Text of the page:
In an age where narratives of superheroes, animation and science fiction rule the box office, there is one fossil amongst the great big box office contenders that audience just can’t quite enough of. In Jurassic World: Fallen Kingdom, the park may be gone, but dinosaurs are definitely here to stay.
Audiences around the world go to see a Wes Anderson film for many reasons; imagination, creativity, wonder and most of all, amazement. A man who has crafted and added to, not only a branch of the film industry within the independent market, but an individual who arguable has his own genre of film, proves with his latest that you are able to make an independent success, commercial darling and fading animation style feature film revolutionary. After eight feature films which enrich the medium as a whole, Wes Anderson delved, for a second time, into the stop-motion foray with his ninth future film, and quite possibly his best yet with Isle of Dogs.
Oh Paris, je t’aime!
What do you get when you mix the influence of French new wave director Jean-Luc Godard, the acting talents of Jim Broadbent and Lindsay Duncan, the sturdy direction of Roger Michell and poised writing of Hanif Kureishi? What feels like the unofficial fourth entry to the Before Sunrise independent film trilogy, Le Week-End is a film that could easily be mistaken as the extended look at the lives of Jesse and Celine, years after their fateful meeting in Vienna.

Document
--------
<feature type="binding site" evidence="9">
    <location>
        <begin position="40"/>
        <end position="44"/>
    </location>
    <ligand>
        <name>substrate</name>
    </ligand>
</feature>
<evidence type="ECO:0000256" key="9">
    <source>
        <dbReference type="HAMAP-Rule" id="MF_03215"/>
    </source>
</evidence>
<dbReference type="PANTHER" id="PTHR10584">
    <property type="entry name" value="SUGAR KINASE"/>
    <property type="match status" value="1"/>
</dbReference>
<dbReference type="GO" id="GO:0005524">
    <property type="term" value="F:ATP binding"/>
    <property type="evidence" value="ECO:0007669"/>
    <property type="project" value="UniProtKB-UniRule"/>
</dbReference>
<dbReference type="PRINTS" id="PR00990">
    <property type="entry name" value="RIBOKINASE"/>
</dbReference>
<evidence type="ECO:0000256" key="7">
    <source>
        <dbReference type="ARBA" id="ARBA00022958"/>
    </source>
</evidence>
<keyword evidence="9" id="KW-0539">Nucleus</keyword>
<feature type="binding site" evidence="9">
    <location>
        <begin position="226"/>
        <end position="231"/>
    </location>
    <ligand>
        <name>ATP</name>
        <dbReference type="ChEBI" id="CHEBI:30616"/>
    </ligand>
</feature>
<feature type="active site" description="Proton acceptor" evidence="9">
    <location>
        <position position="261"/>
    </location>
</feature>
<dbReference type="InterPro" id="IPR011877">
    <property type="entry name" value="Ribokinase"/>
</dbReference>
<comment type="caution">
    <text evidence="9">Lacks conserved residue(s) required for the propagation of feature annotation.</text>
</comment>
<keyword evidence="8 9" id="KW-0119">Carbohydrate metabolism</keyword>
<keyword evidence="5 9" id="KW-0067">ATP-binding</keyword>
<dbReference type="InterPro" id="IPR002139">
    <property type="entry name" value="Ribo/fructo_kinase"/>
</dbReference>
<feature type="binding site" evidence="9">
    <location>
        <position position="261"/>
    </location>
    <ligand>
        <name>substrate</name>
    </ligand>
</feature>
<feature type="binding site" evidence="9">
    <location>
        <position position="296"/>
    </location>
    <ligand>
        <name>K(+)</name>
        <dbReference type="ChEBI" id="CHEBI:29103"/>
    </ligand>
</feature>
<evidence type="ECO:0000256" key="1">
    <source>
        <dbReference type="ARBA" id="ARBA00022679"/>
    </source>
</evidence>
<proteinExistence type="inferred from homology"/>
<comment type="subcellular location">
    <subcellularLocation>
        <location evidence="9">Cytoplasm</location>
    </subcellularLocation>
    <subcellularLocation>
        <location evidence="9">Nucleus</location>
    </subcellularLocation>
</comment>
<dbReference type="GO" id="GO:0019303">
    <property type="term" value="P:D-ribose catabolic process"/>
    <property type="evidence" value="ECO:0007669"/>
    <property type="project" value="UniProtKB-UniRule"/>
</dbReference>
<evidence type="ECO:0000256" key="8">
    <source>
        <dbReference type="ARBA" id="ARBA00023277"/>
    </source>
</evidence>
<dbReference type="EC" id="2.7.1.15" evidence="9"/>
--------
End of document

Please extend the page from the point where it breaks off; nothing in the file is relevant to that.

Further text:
“You see, there are still faint glimmers of civilization left in this barbaric slaughter house that was once known as humanity”. If there was ever a quote to sum up the films of Wes Anderson, this would be high on the list. Highly inventive, absurd, and at times, narratively incoherent, Anderson’s eighth feature film is a grand, accommodating feature whose self is probably not as grand as the cast it has rounded out.